There is little point in a detailed plot summation, largely because to offer one would be to ruin the film’s more enjoyable twists. The basics, however, are this: someone has compromised the U.S. intelligence operation, S.H.I.E.L.D., and the organization’s head, Nick Fury (Samuel L. Jackson), is determined to find out who. After a rather long, torpid set-up, the film makes an engaging, swift u-turn, with Steve Rogers (Captain America) and Black Widow (Scarlett Johansson, a welcome addition who brings with her just the right amount of snark and sexy) targeted as fugitives from S.H.I.E.L.D. At this point, the movie fires up the pistons and floors it until it slams headlong into a climax that is as brilliant and blazing and spectacular as it is deft and sure-footed, with directors Joe and Anthony Russo expertly juggling three narrative set-pieces. Considering the Russos are best-known for their intricate, finely honed work in intimate TV comedies — Community and Arrested Development, among others — the fact that they’re able to so perfectly pull off a complicated, massive action sequence isn’t merely miraculous, it’s revelatory. Just hand everything else over to them now, Marvel. They’ve more than earned it.
The cast is perfect. In addition to Evans, Jackson and Johannson, we get Robert Redford as Alexander Pierce, the firm but even-headed overlord of S.H.I.E.L.D. Redford, clearly relishing his recent resurgent in movies, offers a perfectly-pitched, understated performance, even if the actor looks a bit grandmotherly these days. Toby Jones pops up in the oddest of means as a Nazi cohort of the Red Skull, and both Cobie Smulders and Emily VanKamp do fine jobs with rather small, thankless roles. The cinematically alert will enjoy the appearance of Jenny Agutter, best known for her work in genre-defining films like American Werewolf in London and Logan’s Run.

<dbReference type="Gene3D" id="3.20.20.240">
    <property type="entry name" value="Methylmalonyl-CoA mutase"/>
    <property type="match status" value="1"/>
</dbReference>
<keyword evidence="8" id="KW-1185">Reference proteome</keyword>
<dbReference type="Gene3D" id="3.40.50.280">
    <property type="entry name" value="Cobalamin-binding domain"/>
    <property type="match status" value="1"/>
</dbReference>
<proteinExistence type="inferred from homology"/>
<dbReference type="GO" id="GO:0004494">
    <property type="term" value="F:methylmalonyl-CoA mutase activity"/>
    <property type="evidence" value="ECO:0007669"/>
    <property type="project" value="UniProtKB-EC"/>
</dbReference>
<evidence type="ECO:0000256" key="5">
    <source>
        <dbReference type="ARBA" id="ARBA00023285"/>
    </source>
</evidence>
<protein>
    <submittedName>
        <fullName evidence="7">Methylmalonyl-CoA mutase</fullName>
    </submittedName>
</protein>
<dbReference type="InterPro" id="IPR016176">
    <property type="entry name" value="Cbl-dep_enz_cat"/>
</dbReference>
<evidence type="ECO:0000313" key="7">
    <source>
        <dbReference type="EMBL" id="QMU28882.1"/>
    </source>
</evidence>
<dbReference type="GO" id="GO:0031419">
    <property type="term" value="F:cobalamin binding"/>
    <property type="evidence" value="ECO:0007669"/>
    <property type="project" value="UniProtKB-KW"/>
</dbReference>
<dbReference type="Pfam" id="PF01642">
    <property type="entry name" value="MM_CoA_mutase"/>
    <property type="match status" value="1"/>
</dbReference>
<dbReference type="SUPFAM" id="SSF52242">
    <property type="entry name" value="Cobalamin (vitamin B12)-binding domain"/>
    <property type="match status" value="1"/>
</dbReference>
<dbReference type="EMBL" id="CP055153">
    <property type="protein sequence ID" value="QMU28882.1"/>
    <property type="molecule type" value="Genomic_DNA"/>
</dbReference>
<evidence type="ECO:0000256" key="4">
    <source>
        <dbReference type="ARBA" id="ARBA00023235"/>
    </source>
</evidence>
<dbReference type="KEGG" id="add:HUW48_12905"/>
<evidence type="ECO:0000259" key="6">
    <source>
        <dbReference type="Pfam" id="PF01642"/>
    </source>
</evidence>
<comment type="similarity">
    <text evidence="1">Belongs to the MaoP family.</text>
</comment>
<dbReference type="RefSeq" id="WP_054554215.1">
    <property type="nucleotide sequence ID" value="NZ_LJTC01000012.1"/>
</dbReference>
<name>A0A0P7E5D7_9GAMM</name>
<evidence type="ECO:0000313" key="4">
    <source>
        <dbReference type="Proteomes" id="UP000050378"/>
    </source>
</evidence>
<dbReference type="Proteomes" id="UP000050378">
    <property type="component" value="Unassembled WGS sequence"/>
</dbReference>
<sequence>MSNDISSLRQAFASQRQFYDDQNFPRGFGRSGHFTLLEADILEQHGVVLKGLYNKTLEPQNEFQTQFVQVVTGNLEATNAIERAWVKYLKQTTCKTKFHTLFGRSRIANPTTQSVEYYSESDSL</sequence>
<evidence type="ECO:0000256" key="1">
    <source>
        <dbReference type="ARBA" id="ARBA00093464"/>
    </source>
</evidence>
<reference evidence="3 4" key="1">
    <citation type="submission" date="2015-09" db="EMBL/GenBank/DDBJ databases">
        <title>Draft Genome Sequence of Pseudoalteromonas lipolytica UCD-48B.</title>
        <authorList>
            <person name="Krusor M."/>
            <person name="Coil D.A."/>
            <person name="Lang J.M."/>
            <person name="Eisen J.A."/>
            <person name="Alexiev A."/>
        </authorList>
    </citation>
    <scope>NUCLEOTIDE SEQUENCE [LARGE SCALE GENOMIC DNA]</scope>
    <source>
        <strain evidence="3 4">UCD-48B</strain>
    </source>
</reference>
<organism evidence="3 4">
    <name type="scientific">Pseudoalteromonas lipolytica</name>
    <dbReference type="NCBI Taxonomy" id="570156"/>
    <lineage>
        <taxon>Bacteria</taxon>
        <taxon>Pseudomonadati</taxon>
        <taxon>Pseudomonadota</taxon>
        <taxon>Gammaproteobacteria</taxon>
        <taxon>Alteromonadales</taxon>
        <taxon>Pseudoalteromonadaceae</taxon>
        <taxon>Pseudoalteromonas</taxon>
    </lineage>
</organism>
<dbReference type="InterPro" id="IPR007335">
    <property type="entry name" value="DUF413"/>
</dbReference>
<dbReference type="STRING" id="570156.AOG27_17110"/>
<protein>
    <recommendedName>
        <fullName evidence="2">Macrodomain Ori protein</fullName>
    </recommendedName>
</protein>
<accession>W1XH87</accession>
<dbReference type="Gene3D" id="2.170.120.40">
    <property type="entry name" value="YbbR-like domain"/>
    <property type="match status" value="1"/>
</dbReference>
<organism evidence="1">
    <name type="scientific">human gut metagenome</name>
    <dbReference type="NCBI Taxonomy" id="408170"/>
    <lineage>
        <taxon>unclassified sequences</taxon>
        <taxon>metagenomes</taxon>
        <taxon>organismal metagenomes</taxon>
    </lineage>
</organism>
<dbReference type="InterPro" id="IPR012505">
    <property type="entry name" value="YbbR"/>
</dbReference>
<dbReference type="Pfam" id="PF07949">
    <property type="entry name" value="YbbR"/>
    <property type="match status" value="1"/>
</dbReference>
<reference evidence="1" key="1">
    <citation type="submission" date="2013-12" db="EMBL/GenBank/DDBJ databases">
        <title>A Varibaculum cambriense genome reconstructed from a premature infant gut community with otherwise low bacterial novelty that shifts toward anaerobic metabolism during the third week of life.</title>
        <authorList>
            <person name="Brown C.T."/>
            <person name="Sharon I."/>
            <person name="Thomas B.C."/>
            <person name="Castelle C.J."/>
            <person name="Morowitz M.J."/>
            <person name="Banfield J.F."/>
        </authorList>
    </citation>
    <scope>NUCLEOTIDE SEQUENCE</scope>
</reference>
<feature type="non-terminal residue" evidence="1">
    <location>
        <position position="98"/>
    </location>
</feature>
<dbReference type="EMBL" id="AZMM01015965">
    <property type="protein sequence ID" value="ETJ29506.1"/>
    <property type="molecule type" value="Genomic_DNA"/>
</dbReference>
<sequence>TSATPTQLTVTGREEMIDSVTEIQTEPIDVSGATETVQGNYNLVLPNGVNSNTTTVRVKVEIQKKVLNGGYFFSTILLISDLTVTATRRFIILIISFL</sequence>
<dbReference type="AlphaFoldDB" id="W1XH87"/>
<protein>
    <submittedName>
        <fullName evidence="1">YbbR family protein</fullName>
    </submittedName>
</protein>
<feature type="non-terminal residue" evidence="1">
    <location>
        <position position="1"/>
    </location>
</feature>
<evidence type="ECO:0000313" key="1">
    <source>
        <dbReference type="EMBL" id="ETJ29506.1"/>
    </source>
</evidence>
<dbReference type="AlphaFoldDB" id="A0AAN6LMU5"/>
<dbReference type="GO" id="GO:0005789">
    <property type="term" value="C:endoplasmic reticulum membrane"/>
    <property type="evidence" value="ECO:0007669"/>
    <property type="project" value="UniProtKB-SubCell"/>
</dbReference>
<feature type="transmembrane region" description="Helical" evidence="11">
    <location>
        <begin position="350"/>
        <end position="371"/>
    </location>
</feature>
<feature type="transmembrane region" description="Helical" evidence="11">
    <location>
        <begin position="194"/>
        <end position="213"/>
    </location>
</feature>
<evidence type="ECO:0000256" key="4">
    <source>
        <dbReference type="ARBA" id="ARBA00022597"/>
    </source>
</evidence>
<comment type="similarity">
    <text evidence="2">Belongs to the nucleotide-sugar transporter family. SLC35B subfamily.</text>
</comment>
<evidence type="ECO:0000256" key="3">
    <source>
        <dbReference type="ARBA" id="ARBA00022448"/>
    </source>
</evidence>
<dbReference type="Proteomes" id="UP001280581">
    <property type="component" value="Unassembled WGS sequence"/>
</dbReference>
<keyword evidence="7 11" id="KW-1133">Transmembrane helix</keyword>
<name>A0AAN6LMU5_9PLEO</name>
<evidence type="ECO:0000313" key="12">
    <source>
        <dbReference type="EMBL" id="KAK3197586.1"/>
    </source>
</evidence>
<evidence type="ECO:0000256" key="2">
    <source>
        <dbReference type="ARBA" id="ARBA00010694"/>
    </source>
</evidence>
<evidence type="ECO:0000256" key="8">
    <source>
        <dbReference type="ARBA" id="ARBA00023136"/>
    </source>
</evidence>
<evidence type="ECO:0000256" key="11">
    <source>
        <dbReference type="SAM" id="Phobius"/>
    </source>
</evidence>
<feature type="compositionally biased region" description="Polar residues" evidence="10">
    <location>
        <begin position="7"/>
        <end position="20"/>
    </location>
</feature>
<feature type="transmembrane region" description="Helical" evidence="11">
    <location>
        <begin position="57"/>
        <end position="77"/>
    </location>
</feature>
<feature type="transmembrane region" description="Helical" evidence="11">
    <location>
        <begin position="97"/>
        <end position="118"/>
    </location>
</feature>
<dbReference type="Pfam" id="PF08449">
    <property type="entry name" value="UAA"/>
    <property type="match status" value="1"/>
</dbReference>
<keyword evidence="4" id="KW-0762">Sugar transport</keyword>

The real scene stealer here is the handsome and rugged Anthony Mackie, whose good-natured, loose-limbed portrayal of paratrooper Sam Wilson makes a nice counterbalance to Evans’s Rogers, who’s a bit too starchy at times. Mackie’s character has a purpose beyond that of a mere foil — he becomes… well, that’d be something of a spoiler. Similarly, I won’t ruin the identity of the vicious uber-assassin, the Winter Soldier, though comics lovers will know who he is and why an entire movie was built around him, despite the paucity of his onscreen time.
Early on, I had my doubts about The Winter Soldier. The opening action sequence — a rescue of S.H.I.E.L.D. hostages from a hijacked ship — is a chaotic clutter. Thankfully, subsequent action sequences — including a breathtaking car chase, as Nick Fury attempts to outrun a fleet of police vehicles — are choreographed with superb muscle and clarity. Things continue to improve as the Russos raise the stakes on each successive action sequence, until they arrive at that thundering, brutal, intensely suspenseful climax. It’s kick-ass material that leaves you gobsmacked in an era where it’s increasingly difficult to stun audiences who’ve seen it all.
A recommendation: Skip seeing The Winter Soldier in 3D. There’s no real need for the extra dimension, which only serves to confound the action sequences. Additionally, the first 30 or so minutes are dimly lit and bereft of much color (everything seems to be hued in deep black). Once you’ve donned those miserable glasses, it’s impossible to pick out details. You might as well be watching with your eyes closed, but this is one movie where, inevitably, you won’t want to so much as blink.
Captain America: The Winter Soldier is rated PG-13. Now playing at area theaters.